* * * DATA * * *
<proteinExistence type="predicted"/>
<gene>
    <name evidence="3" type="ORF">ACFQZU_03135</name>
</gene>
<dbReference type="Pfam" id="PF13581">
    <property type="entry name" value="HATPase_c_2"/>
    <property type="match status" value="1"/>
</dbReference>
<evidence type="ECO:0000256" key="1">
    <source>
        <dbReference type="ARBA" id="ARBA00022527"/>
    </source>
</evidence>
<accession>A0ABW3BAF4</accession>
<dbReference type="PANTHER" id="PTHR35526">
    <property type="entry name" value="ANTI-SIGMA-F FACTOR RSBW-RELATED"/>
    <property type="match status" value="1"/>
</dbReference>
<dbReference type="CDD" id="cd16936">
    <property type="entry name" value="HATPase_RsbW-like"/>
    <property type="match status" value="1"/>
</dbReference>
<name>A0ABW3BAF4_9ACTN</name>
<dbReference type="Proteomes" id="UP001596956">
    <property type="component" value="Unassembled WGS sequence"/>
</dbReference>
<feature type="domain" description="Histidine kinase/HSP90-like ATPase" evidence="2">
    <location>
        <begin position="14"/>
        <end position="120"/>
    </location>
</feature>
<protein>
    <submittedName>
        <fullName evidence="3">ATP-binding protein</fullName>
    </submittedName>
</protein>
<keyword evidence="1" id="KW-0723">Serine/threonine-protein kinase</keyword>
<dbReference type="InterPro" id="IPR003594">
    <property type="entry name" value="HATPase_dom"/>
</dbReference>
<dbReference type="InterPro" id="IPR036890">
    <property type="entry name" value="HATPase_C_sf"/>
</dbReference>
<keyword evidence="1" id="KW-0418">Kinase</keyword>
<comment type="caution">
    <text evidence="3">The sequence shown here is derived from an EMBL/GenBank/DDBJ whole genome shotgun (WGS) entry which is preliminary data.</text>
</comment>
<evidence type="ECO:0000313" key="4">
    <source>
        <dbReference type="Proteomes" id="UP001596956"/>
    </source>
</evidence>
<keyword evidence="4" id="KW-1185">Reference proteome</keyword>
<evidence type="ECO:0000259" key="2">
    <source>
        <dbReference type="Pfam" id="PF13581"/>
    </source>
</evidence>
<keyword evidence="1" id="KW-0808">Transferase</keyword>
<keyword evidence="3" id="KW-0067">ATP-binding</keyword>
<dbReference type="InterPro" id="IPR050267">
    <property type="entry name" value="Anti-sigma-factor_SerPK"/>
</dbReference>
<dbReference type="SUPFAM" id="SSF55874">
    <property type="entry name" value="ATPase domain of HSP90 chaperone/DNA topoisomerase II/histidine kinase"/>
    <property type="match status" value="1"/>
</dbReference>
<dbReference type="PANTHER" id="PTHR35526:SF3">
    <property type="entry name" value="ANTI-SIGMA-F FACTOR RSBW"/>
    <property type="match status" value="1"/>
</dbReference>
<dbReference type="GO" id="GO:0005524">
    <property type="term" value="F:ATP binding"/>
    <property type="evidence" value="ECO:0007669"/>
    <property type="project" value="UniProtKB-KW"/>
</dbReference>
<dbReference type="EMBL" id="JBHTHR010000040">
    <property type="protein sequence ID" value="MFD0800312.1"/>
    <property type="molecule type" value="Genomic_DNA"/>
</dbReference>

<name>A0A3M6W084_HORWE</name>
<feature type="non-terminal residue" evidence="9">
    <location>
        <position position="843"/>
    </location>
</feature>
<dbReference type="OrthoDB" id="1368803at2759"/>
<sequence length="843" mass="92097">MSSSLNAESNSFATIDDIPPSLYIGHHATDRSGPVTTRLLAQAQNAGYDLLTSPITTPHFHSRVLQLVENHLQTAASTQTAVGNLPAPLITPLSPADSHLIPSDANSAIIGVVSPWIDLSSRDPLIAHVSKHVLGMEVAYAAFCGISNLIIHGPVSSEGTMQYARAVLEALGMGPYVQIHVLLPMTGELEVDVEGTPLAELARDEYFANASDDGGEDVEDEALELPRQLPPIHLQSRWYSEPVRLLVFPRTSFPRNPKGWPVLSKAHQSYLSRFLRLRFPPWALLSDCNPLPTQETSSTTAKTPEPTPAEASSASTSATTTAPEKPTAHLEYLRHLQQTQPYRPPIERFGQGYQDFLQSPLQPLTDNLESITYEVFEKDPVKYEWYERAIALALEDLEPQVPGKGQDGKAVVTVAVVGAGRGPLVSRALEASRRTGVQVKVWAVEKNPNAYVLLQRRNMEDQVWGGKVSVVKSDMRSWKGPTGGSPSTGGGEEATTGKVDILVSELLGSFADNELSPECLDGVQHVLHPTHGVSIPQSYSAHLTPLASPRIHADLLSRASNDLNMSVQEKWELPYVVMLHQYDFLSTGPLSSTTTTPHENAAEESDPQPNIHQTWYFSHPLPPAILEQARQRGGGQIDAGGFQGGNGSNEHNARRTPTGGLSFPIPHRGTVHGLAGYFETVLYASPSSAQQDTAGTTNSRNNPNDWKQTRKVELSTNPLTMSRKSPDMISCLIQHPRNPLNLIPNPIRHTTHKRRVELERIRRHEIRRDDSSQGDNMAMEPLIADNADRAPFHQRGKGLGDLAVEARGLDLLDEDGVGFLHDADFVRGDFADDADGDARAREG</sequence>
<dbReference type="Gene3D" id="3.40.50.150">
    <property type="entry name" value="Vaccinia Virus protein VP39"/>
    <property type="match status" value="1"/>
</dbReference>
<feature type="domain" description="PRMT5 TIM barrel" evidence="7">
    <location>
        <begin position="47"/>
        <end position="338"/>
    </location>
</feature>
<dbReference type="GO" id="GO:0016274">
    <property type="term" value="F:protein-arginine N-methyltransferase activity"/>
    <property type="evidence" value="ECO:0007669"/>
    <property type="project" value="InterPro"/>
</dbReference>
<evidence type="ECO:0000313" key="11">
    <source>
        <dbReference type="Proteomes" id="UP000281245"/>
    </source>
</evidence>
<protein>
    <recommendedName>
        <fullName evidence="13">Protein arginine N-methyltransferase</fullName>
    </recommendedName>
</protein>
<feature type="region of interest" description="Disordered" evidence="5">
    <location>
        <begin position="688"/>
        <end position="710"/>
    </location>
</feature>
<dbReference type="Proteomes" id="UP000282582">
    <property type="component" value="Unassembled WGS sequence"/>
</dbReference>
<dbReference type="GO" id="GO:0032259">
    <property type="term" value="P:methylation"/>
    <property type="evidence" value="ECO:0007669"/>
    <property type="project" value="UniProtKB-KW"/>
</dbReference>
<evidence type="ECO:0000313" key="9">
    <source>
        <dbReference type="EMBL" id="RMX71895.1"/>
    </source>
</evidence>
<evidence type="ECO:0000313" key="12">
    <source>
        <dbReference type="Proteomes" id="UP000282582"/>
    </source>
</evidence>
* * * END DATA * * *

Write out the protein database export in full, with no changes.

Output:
<proteinExistence type="predicted"/>
<gene>
    <name evidence="3" type="ORF">ACFQZU_03135</name>
</gene>
<dbReference type="Pfam" id="PF13581">
    <property type="entry name" value="HATPase_c_2"/>
    <property type="match status" value="1"/>
</dbReference>
<evidence type="ECO:0000256" key="1">
    <source>
        <dbReference type="ARBA" id="ARBA00022527"/>
    </source>
</evidence>
<accession>A0ABW3BAF4</accession>
<dbReference type="PANTHER" id="PTHR35526">
    <property type="entry name" value="ANTI-SIGMA-F FACTOR RSBW-RELATED"/>
    <property type="match status" value="1"/>
</dbReference>
<dbReference type="CDD" id="cd16936">
    <property type="entry name" value="HATPase_RsbW-like"/>
    <property type="match status" value="1"/>
</dbReference>
<name>A0ABW3BAF4_9ACTN</name>
<dbReference type="Proteomes" id="UP001596956">
    <property type="component" value="Unassembled WGS sequence"/>
</dbReference>
<feature type="domain" description="Histidine kinase/HSP90-like ATPase" evidence="2">
    <location>
        <begin position="14"/>
        <end position="120"/>
    </location>
</feature>
<protein>
    <submittedName>
        <fullName evidence="3">ATP-binding protein</fullName>
    </submittedName>
</protein>
<keyword evidence="1" id="KW-0723">Serine/threonine-protein kinase</keyword>
<dbReference type="InterPro" id="IPR003594">
    <property type="entry name" value="HATPase_dom"/>
</dbReference>
<dbReference type="InterPro" id="IPR036890">
    <property type="entry name" value="HATPase_C_sf"/>
</dbReference>
<keyword evidence="1" id="KW-0418">Kinase</keyword>
<comment type="caution">
    <text evidence="3">The sequence shown here is derived from an EMBL/GenBank/DDBJ whole genome shotgun (WGS) entry which is preliminary data.</text>
</comment>
<evidence type="ECO:0000313" key="4">
    <source>
        <dbReference type="Proteomes" id="UP001596956"/>
    </source>
</evidence>
<keyword evidence="4" id="KW-1185">Reference proteome</keyword>
<evidence type="ECO:0000259" key="2">
    <source>
        <dbReference type="Pfam" id="PF13581"/>
    </source>
</evidence>
<keyword evidence="1" id="KW-0808">Transferase</keyword>
<keyword evidence="3" id="KW-0067">ATP-binding</keyword>
<dbReference type="InterPro" id="IPR050267">
    <property type="entry name" value="Anti-sigma-factor_SerPK"/>
</dbReference>
<dbReference type="SUPFAM" id="SSF55874">
    <property type="entry name" value="ATPase domain of HSP90 chaperone/DNA topoisomerase II/histidine kinase"/>
    <property type="match status" value="1"/>
</dbReference>
<dbReference type="PANTHER" id="PTHR35526:SF3">
    <property type="entry name" value="ANTI-SIGMA-F FACTOR RSBW"/>
    <property type="match status" value="1"/>
</dbReference>
<dbReference type="GO" id="GO:0005524">
    <property type="term" value="F:ATP binding"/>
    <property type="evidence" value="ECO:0007669"/>
    <property type="project" value="UniProtKB-KW"/>
</dbReference>
<dbReference type="EMBL" id="JBHTHR010000040">
    <property type="protein sequence ID" value="MFD0800312.1"/>
    <property type="molecule type" value="Genomic_DNA"/>
</dbReference>

<name>A0A3M6W084_HORWE</name>
<feature type="non-terminal residue" evidence="9">
    <location>
        <position position="843"/>
    </location>
</feature>
<dbReference type="OrthoDB" id="1368803at2759"/>
<sequence length="843" mass="92097">MSSSLNAESNSFATIDDIPPSLYIGHHATDRSGPVTTRLLAQAQNAGYDLLTSPITTPHFHSRVLQLVENHLQTAASTQTAVGNLPAPLITPLSPADSHLIPSDANSAIIGVVSPWIDLSSRDPLIAHVSKHVLGMEVAYAAFCGISNLIIHGPVSSEGTMQYARAVLEALGMGPYVQIHVLLPMTGELEVDVEGTPLAELARDEYFANASDDGGEDVEDEALELPRQLPPIHLQSRWYSEPVRLLVFPRTSFPRNPKGWPVLSKAHQSYLSRFLRLRFPPWALLSDCNPLPTQETSSTTAKTPEPTPAEASSASTSATTTAPEKPTAHLEYLRHLQQTQPYRPPIERFGQGYQDFLQSPLQPLTDNLESITYEVFEKDPVKYEWYERAIALALEDLEPQVPGKGQDGKAVVTVAVVGAGRGPLVSRALEASRRTGVQVKVWAVEKNPNAYVLLQRRNMEDQVWGGKVSVVKSDMRSWKGPTGGSPSTGGGEEATTGKVDILVSELLGSFADNELSPECLDGVQHVLHPTHGVSIPQSYSAHLTPLASPRIHADLLSRASNDLNMSVQEKWELPYVVMLHQYDFLSTGPLSSTTTTPHENAAEESDPQPNIHQTWYFSHPLPPAILEQARQRGGGQIDAGGFQGGNGSNEHNARRTPTGGLSFPIPHRGTVHGLAGYFETVLYASPSSAQQDTAGTTNSRNNPNDWKQTRKVELSTNPLTMSRKSPDMISCLIQHPRNPLNLIPNPIRHTTHKRRVELERIRRHEIRRDDSSQGDNMAMEPLIADNADRAPFHQRGKGLGDLAVEARGLDLLDEDGVGFLHDADFVRGDFADDADGDARAREG</sequence>
<dbReference type="Gene3D" id="3.40.50.150">
    <property type="entry name" value="Vaccinia Virus protein VP39"/>
    <property type="match status" value="1"/>
</dbReference>
<feature type="domain" description="PRMT5 TIM barrel" evidence="7">
    <location>
        <begin position="47"/>
        <end position="338"/>
    </location>
</feature>
<dbReference type="GO" id="GO:0016274">
    <property type="term" value="F:protein-arginine N-methyltransferase activity"/>
    <property type="evidence" value="ECO:0007669"/>
    <property type="project" value="InterPro"/>
</dbReference>
<evidence type="ECO:0000313" key="11">
    <source>
        <dbReference type="Proteomes" id="UP000281245"/>
    </source>
</evidence>
<protein>
    <recommendedName>
        <fullName evidence="13">Protein arginine N-methyltransferase</fullName>
    </recommendedName>
</protein>
<feature type="region of interest" description="Disordered" evidence="5">
    <location>
        <begin position="688"/>
        <end position="710"/>
    </location>
</feature>
<dbReference type="Proteomes" id="UP000282582">
    <property type="component" value="Unassembled WGS sequence"/>
</dbReference>
<dbReference type="GO" id="GO:0032259">
    <property type="term" value="P:methylation"/>
    <property type="evidence" value="ECO:0007669"/>
    <property type="project" value="UniProtKB-KW"/>
</dbReference>
<evidence type="ECO:0000313" key="9">
    <source>
        <dbReference type="EMBL" id="RMX71895.1"/>
    </source>
</evidence>
<evidence type="ECO:0000313" key="12">
    <source>
        <dbReference type="Proteomes" id="UP000282582"/>
    </source>
</evidence>